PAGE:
UM Law Ranks #13 for Access and Equity, According to Study

A recent study published in Rutgers Law Review named the University of Mississippi School of Law No. 13 (tied with Wayne State) in access and equity among public law schools.

Christopher Mathis, a visiting assistant professor at the University of Iowa College of Law, evaluated American Bar Association Standard 509 from academic year 2019-2020 for public institutions on 12 different indicators not often addressed in other rankings systems:

  1. Black law student representation at the institution
  2. Latinx law student representation at the institution
  3. Black student representation in comparison to state representation
  4. Latinx student representation in comparison to state representation
  5. Proportion of Black law school graduates
  6. Proportion of Latinx law school graduates
  7. Proportion of full-time law students: women
  8. Faculty of color representation
  9. Proportion of full-time faculty: women
  10. Faculty of color to Black students ratio
  11. Faculty of Color to Latinx students
  12. Financial equity

In the abstract of the study, Mathis says:

“Over the past few decades, several comprehensive ranking systems, including the influential U.S. News and World Report’s Best Law Schools rankings, have emerged to provide useful information to prospective law students seeking to enroll in law school. These ranking systems have defined what is measured as ‘quality’ and what outcomes law schools focus on to gain a better position in the ranking. These rankings fail to measure what many law schools claim to be one of their longstanding goals— diversity, access, and equity.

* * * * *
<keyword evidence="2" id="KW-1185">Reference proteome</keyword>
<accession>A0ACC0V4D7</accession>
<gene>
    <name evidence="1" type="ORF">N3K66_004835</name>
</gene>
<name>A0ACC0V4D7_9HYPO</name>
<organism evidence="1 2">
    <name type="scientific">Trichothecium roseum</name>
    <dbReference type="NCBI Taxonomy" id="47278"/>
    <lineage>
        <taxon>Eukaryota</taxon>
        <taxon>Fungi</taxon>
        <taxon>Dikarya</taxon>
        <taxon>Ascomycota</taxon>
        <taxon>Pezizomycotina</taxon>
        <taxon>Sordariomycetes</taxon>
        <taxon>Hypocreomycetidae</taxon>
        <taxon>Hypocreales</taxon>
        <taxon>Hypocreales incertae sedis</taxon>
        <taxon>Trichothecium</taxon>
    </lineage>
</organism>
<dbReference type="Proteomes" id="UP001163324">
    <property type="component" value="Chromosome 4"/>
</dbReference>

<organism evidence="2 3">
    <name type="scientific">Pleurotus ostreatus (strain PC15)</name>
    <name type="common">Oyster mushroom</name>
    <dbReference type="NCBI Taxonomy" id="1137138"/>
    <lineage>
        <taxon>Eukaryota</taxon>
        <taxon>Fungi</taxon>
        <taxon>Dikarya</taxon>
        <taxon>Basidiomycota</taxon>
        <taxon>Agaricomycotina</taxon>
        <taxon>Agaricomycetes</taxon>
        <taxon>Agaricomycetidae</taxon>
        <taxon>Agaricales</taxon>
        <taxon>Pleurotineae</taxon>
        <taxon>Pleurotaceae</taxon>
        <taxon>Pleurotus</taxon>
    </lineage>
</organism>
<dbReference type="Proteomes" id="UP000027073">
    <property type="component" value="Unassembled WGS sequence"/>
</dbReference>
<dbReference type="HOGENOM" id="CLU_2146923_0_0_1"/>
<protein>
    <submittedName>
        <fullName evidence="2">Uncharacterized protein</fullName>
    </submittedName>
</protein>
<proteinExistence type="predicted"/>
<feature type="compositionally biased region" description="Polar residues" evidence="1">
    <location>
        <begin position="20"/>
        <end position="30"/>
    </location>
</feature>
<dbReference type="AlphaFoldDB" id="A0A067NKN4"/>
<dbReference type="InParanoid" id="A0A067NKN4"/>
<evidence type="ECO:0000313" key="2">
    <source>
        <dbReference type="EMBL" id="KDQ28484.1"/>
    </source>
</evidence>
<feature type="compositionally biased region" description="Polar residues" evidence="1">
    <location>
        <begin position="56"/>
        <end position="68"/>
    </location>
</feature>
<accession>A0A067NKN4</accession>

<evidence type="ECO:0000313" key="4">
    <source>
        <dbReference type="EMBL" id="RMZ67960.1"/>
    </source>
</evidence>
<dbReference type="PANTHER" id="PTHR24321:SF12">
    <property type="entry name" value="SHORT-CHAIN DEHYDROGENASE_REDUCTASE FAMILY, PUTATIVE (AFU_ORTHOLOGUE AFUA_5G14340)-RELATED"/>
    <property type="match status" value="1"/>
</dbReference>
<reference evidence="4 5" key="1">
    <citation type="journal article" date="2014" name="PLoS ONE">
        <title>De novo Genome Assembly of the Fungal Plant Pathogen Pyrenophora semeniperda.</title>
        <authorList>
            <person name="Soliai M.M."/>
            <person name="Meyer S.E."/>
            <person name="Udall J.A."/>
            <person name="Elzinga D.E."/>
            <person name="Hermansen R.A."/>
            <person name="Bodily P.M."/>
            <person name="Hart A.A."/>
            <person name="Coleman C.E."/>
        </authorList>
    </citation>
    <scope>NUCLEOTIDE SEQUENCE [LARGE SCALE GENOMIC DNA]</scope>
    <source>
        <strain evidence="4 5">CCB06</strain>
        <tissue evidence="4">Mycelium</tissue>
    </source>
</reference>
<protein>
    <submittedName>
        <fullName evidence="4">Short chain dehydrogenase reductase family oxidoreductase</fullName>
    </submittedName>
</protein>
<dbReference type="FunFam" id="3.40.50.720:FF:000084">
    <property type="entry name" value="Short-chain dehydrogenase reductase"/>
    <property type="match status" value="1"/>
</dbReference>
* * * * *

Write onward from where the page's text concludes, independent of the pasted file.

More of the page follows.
One of the problematic and shocking reasons U.S. News cites for not including diversity measures in the ranking is that law schools themselves have no consensus on diversity. I counter this argument, asserting that while there may not be widespread consensus—for certain people—on diversity, there is substantial academic scholarship and agreement on the tenets of diversity that ranking enthusiasts can use to design an effective diversity measure. I maintain that any ranking that does not include diversity, access, and equity measures often leave communities of color and their interests in the margins. Therefore, this Article seeks to center the needs of Black and Latinx prospective law students through a new ranking system

Given that public law schools aim to increase racial/ethnic diversity—that is, the number of racial/ethnic minoritized students—because of their institutional missions, the Article provides the first ranking of public law schools on ‘Access and Equity’ measures. It describes ranking law schools based on measurable outcomes related to diversity, access, and equity. This ranking uses twelve access and equity measures that are significant to Black and Latinx law school fit. This ‘Access and Equity Ranking’ is the only ranking to date that will help Black and Latinx students identify which public law schools centers their needs.”

Read the full study here.